Through the deep red archway one looks out from the courtyard of the Cape Quarter down a narrow cobbled road lined with restored Cape Malay houses, now turned into shops and galleries. The new Cape Quarter addition, off Somerset Road, through which I passed on my way up the hill, maintains the old facades of warehouses and shop fronts, and behind these facades are jewellers, boutiques and galleries, food stores, restaurants, a kitchenware shop to die for.

It is good to see a dying area of Cape Town brought back to life; a joy to see the design sense, the flair and style, that animate this urban rehabilitation. This is more than just gentrification. It goes without saying, of course – but let me say it, anyway – that the very act of restoration, of an old and historic part of the city, so intimately bound up with the past, with slavery, segregation, apartheid, forced removals, is both a renewal and a burial; a loss and a rediscovery.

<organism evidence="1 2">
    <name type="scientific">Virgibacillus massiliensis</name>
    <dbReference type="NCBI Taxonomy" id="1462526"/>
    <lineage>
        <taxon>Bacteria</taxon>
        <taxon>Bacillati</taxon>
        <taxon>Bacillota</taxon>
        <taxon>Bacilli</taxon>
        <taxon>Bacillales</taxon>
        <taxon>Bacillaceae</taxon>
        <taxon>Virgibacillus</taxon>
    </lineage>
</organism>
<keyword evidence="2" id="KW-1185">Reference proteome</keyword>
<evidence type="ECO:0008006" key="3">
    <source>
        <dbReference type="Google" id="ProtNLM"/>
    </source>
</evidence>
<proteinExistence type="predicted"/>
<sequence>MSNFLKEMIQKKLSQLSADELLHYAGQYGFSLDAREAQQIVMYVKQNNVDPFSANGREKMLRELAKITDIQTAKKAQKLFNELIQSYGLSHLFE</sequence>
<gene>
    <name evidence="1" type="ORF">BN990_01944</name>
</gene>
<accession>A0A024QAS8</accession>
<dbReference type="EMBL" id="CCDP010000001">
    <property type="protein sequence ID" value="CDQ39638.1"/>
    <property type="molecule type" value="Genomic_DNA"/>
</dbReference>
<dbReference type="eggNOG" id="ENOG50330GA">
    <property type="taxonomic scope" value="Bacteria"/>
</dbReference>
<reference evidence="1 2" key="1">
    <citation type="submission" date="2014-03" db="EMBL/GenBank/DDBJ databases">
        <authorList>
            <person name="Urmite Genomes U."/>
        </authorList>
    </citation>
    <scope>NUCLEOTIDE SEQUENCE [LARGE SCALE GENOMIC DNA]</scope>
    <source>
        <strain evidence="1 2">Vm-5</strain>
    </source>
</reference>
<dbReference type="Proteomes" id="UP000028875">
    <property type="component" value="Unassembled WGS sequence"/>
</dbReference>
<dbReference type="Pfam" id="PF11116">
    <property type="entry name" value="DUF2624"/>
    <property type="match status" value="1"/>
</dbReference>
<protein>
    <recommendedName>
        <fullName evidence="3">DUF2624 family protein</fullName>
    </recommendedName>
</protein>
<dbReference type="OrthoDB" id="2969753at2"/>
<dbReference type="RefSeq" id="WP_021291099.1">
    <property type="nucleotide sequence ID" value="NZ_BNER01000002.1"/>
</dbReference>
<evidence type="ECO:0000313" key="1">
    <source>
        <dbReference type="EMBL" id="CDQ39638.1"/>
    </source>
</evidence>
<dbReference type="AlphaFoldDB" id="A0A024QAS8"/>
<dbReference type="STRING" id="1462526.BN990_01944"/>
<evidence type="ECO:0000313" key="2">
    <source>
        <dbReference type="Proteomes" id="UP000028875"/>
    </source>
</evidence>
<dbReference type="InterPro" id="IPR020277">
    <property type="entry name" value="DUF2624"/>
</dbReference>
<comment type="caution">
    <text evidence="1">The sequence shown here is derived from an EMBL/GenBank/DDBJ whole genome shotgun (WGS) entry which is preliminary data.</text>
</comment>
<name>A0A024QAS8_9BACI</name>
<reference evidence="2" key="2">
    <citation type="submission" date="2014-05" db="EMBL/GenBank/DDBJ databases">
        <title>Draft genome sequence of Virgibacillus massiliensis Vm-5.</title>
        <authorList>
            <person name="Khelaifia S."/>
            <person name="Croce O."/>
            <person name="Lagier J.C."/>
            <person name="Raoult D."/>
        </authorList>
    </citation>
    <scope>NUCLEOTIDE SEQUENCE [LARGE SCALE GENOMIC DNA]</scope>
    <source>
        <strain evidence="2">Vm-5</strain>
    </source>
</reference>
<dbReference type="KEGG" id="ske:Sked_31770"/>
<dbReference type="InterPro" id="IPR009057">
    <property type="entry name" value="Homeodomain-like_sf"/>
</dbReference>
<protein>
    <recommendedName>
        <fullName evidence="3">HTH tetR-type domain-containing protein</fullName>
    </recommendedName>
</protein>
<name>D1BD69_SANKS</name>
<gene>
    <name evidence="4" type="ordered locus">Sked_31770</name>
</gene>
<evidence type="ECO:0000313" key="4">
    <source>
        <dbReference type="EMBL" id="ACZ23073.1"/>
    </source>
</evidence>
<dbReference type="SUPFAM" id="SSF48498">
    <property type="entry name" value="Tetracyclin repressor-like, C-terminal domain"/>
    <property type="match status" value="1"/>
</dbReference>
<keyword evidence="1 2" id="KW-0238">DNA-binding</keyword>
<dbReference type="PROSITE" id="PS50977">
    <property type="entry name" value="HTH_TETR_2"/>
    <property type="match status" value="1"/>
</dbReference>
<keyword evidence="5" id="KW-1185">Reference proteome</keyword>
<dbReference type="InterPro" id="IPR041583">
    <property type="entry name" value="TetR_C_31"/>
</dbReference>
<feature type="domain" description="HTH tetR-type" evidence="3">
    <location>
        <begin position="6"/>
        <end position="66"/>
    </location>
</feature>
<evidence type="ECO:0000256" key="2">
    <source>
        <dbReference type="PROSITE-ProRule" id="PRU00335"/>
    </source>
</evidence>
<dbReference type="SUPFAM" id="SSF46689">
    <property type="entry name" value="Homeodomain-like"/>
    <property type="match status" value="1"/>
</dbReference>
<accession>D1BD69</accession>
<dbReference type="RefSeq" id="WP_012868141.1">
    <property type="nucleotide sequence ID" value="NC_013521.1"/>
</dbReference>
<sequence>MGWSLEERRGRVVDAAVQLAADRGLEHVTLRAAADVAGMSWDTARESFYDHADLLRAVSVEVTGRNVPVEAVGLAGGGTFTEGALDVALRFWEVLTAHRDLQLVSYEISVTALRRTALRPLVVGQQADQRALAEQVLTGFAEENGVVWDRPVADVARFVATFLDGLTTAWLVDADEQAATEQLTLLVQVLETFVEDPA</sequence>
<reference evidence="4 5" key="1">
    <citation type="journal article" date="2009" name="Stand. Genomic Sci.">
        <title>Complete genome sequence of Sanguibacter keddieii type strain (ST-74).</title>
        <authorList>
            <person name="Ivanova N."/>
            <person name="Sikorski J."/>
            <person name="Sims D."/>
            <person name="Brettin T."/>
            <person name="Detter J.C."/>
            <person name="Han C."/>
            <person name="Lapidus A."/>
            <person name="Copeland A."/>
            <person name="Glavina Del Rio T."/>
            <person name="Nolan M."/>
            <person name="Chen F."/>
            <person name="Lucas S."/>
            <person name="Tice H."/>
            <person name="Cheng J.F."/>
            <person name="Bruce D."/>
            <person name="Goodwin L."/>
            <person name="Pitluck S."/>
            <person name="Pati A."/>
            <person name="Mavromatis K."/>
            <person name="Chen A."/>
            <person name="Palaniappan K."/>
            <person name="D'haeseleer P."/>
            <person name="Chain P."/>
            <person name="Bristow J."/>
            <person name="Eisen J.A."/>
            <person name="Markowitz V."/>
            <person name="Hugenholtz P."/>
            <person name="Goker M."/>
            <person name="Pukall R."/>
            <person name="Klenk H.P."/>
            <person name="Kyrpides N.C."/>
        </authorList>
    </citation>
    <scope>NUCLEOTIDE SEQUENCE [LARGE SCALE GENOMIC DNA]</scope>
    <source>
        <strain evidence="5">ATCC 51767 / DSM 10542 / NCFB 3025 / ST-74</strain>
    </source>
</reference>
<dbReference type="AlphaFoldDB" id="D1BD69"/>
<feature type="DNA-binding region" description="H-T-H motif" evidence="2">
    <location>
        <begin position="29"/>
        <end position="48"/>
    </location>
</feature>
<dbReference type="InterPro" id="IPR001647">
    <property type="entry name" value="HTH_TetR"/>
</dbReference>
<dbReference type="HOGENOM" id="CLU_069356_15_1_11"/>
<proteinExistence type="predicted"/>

The act of remembrance is embedded in the moment of appreciation; but the present asserts its everyday needs and desires, and I am not in the mood for political or historical digression. One should remember the past; one needs to be alert to its footprints, in the time and space we think of as the present: but one can only truly live in the present.

This is what happens, anyway: the past is always there, as the past, in the present, whether we know it or not, whether we care or not; and yet it is good for us, it is part of our freedom, that we live, unashamedly, in the here and now.

Rob and I were here, last December; that is past enough for me, for now. I count myself lucky to have seen this transformation, in the city of my birth, and the place of my childhood memories.

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